And so the baton is handed over
Posted in England in New Zealand 2008
In the end, the rain came and ruined everything. We might as well have been back in England, for all the timing of Mother Nature.
For anyone in the ground, there was a tension and pressure building with the rainclouds as Sidebottom barged England back into the match. Two wickets in two balls changed the whole feel of the contest, and memories of Napier seemed to inhibit the Kiwi lower order.
Indeed, much like Napier, it had seemed that the England batting performance would be enough on a slow-ish wicket. However, the more eagle-eyed amongst the crowd would have been both elated and worried by the ease with which Mascarenhas smashes 22 off the final over to leave England with 242 from their 50 overs.
Prior to then, the side had struggled considerably to get to grips with a slightly two-paced track, and initially it was only the introduction of the swashbuckling Luke Wright that gave England any momentum.
He introduced himself with a huge six over long-on, and went on to take 47 runs off 40 balls. With the Dimitri fireworks wrapping things up, the England fans were in healthy voice.
But McCullum again had other ideas. He absolutely blazed away and took the game away from England almost before they had blinked. A few earthed catches did not help matters, but the speed of which that little piece of leather travelled, it's a wonder the other side of the ground wasn't demolished (the AMI Stadium is undergoing a dramatic overhaul at present).
So it was at 197 for three then that Styris holed out at mid-off, and then the rampaging Sidebottom picked up two wickets in two balls - the second of which being the dangerous Oram. The cooker went up a number of notches, and the lid almost blew off when a huge appeal against Vettori for a catch behind was not upheld.
Then of course, perhaps stirred by the racket being occurring in sleepy Christchurch, a group of mean looking clouds swaggered over and caught everyone by surprise. A burst of rain delayed play enough for Duckworth Lewis to set New Zealand a target they had already surpassed (they were 213 for six at the time), and therefore condemned England to defeat in both the match and the series.
In truth, the result could not be argued, as despite some real positives to take out of the series overall New Zealand had the upper hand. Indeed, as Paul Collingwood said in the presser, England have become an excellent comeback side but they need to assert themselves on games. A fair summation I would say.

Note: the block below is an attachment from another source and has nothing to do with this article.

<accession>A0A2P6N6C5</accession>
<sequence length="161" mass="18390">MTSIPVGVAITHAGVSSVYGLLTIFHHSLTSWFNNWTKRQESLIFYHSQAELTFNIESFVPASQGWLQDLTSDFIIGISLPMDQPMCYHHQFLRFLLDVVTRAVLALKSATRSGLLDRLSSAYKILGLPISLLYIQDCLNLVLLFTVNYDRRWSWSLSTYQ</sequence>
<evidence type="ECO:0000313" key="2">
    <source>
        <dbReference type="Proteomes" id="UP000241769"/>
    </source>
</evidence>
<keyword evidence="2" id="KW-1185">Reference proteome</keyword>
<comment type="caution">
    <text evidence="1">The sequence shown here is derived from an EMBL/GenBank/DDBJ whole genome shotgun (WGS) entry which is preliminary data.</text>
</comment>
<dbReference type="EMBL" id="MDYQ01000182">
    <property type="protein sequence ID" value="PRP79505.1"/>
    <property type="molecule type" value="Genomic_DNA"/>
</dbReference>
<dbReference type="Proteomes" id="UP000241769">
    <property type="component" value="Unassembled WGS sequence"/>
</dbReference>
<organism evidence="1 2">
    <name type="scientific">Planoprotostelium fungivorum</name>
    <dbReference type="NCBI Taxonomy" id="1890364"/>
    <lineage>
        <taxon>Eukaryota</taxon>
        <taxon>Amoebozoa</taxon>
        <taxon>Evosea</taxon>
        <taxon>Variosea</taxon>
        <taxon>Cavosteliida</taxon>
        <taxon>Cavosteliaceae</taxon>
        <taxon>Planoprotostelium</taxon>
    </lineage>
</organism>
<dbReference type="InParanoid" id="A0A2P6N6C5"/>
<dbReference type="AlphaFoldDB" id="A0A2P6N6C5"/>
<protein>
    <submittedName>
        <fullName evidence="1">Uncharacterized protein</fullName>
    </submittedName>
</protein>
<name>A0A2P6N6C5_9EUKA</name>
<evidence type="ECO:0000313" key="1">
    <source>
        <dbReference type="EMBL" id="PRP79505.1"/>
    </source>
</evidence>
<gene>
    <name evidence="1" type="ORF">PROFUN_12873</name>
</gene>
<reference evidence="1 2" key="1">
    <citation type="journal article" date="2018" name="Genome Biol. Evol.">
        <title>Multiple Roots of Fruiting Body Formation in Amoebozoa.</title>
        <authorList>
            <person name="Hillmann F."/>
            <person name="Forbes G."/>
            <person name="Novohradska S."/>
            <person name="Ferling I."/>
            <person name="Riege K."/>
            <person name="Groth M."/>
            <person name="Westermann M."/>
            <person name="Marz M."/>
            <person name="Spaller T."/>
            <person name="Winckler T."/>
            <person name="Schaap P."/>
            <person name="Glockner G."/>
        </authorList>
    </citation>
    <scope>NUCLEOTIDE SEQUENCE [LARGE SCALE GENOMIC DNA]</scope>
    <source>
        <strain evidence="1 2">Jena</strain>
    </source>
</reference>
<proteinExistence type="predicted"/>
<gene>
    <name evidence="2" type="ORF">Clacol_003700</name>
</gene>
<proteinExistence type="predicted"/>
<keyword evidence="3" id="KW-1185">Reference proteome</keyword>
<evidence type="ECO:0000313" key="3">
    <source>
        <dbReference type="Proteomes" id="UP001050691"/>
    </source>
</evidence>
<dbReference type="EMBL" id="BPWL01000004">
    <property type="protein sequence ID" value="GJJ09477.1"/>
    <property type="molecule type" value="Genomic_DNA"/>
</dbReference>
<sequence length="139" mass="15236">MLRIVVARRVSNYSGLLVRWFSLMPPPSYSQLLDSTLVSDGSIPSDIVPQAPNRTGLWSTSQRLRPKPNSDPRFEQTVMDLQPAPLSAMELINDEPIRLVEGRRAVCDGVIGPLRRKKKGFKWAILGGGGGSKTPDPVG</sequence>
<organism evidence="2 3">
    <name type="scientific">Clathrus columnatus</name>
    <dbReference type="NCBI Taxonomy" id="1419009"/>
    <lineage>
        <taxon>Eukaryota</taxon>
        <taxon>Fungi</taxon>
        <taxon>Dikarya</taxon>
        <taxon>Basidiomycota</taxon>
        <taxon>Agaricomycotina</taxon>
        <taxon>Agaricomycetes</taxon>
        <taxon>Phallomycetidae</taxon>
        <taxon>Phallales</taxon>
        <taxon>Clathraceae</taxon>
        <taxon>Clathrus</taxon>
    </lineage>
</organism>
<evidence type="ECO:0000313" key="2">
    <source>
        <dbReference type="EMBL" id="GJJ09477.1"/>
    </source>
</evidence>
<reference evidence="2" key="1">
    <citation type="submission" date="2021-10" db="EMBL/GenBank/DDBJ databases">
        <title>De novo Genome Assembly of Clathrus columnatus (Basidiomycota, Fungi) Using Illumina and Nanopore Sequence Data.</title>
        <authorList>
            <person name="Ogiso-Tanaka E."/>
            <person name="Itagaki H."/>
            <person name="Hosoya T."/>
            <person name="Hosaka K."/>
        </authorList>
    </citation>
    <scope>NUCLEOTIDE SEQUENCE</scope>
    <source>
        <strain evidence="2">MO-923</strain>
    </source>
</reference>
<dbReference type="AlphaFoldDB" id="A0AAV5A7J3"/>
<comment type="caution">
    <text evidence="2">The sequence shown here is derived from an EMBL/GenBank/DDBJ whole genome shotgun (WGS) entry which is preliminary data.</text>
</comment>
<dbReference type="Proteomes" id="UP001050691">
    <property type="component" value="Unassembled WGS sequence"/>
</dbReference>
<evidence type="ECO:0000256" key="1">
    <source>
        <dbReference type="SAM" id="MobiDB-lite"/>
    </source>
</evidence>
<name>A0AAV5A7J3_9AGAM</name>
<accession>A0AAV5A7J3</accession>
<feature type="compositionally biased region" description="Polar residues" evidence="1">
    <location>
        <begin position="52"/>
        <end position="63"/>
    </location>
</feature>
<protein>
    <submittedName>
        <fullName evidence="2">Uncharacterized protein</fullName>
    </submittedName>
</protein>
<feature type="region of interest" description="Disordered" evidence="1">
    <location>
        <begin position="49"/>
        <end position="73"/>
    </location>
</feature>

And so it is the baton is handed over, and Collingwood was not too disappointed to slip back into the ranks after a steady stream of one-day cricket since last summer. With Vaughan, Harmison, Hoggard, Panesar and Strauss all joining up with the squad, we say goodbye to the likes of Ravi Bopara and Luke Wright.
It would not be too great an assumption to suggest the pair of them will be involved in the longer form (in Bopara's case a return) before long.
So, after a late finish it's up early for the flight to Dunedin, and first impressions are good. The drought (ironically after last night's proceedings) seems to have been more kind to this area of the South Island, and the greens trees and rolling hills give the first impressions of Hobbiton and Middle Earth (for all you Tolkien fans).
News already that neither Collingwood nor Pietersen would be considered for the first warm-up match, and there are also mild doubts over Harmison's back. Other than that, it would seem Vaughan is ready to get back into action.
Apparently this is also a good area for Sky Diving, so if I can find a spare evening I may broadcast ECBtv from 15,000 feet. Until that undeniable high, you can watch interviews with Luke Wright, England Women's Rosalie Birch, and also catch the reaction to England's defeat on ECBtv right now.